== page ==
Actually I don't so much care to evaluate the accuracy of Amis' assertion than I want like to unpack the implications of his praise. Of course I balk at the comparison itself, more than I would at referring to Patrick Henry as the "Cicero of Virginia" but less than referring to President Obama's speeches as "worthy of marble." Perhaps one day we will examine some of Mr. Hitchen's writing against Demosthenes but right now I'm simply concerned with the analogy Amis uses to describe Hitchen's rhetorical ability, which is to the supercomputer Deep Blue, which defeated several chess grandmasters, both of whom described the encounter thus: It's like a wall coming at you.

In contrast I call to mind the timeless statement about Demosthenes, that he was δεινὸς λέγειν (deinos legein) a phrase which unfortunately requires a little explanation in itself. On the one hand it can simply mean a "clever speaker" and indeed it means this and such is how it is most often translated from Greek. The first word, though, δεινὸς, has more associations, namely with the seemingly contrasting pair of ideas, "terrible" (or fearful, dangerous) and "wondrous" (or marvelous.) Yes, to be called δεινὸς λέγειν might simply mean you were a clever speaker, a speaker clever with your tongue who, like Odysseus, could beguile and outwit an opponent. (It may be of interest to recall Dante in Canto XXVI of the Inferno has Odysseus in in the Eighth Circle (with Diomedes) for his trickery (agguato, arte.)) Too Socrates begins his famous defense by addressing the accusation that he is a clever speaker, asserting that he is not clever unless by clever you mean truthful.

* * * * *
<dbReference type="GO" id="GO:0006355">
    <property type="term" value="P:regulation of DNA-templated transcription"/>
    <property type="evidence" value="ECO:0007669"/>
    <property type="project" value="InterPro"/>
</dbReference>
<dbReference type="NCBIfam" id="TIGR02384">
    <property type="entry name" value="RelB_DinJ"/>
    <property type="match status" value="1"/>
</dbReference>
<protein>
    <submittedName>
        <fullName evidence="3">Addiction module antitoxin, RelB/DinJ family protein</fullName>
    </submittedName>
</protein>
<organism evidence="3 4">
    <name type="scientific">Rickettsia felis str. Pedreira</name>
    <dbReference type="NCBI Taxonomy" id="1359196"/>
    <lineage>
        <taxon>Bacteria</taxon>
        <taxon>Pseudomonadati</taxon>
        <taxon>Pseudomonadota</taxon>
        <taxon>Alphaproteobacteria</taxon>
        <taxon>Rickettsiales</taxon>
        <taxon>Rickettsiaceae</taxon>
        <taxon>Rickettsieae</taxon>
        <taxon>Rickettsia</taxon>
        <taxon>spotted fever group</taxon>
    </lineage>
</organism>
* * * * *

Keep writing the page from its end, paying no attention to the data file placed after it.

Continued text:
That distinction, I think, is essentially the one Amis is making. (Unless he is making the unexpectedly banal assertion (i.e. not an argument) that Hitchens is a good rhetor "because he makes good arguments quickly.") For while the descriptions of Demosthenes and Amis' of Hitchens share a common theme of power, the Greek is tinged with many subtler ideas. Amis means Mr. Hitchens is a great speaker not because he is artful or clever or because his prose is beautiful, his images vivid or because he uses figurative language and paints a persuasive picture, but because he is truthful. Hitchens' argumentation is a wall of truth coming at you. Thus Amis is essentially saying that truth is persuasive. This statement, put clearly by Aristotle as, "what aims at truth is better than what aims at appearances" (paraphrased, see Rh. I.vii, 1365a) and beautifully by Keats, "Beauty is truth, truth beauty–" poses a serious question: is what is true naturally more appealing or easier to prove? It might seem so today of certain facts, but in many cases "facts" to a great deal of time to be considered so. One could undoubtedly come up with simpler, wrong, explanations of physics than those of quantum mechanics.

To digress once more, it might make an interesting exercise, dear reader, to read a work of fiction, something presenting a complete world view like the works we discussed in reviewing Santayana's "Three Poets" or at least something a clear single concept that is explored. Then consider whether you find it beautiful: is that world a beautiful one. Then, consider whether you find it more or less beautiful and truthful than the world in which you live. Are they the same?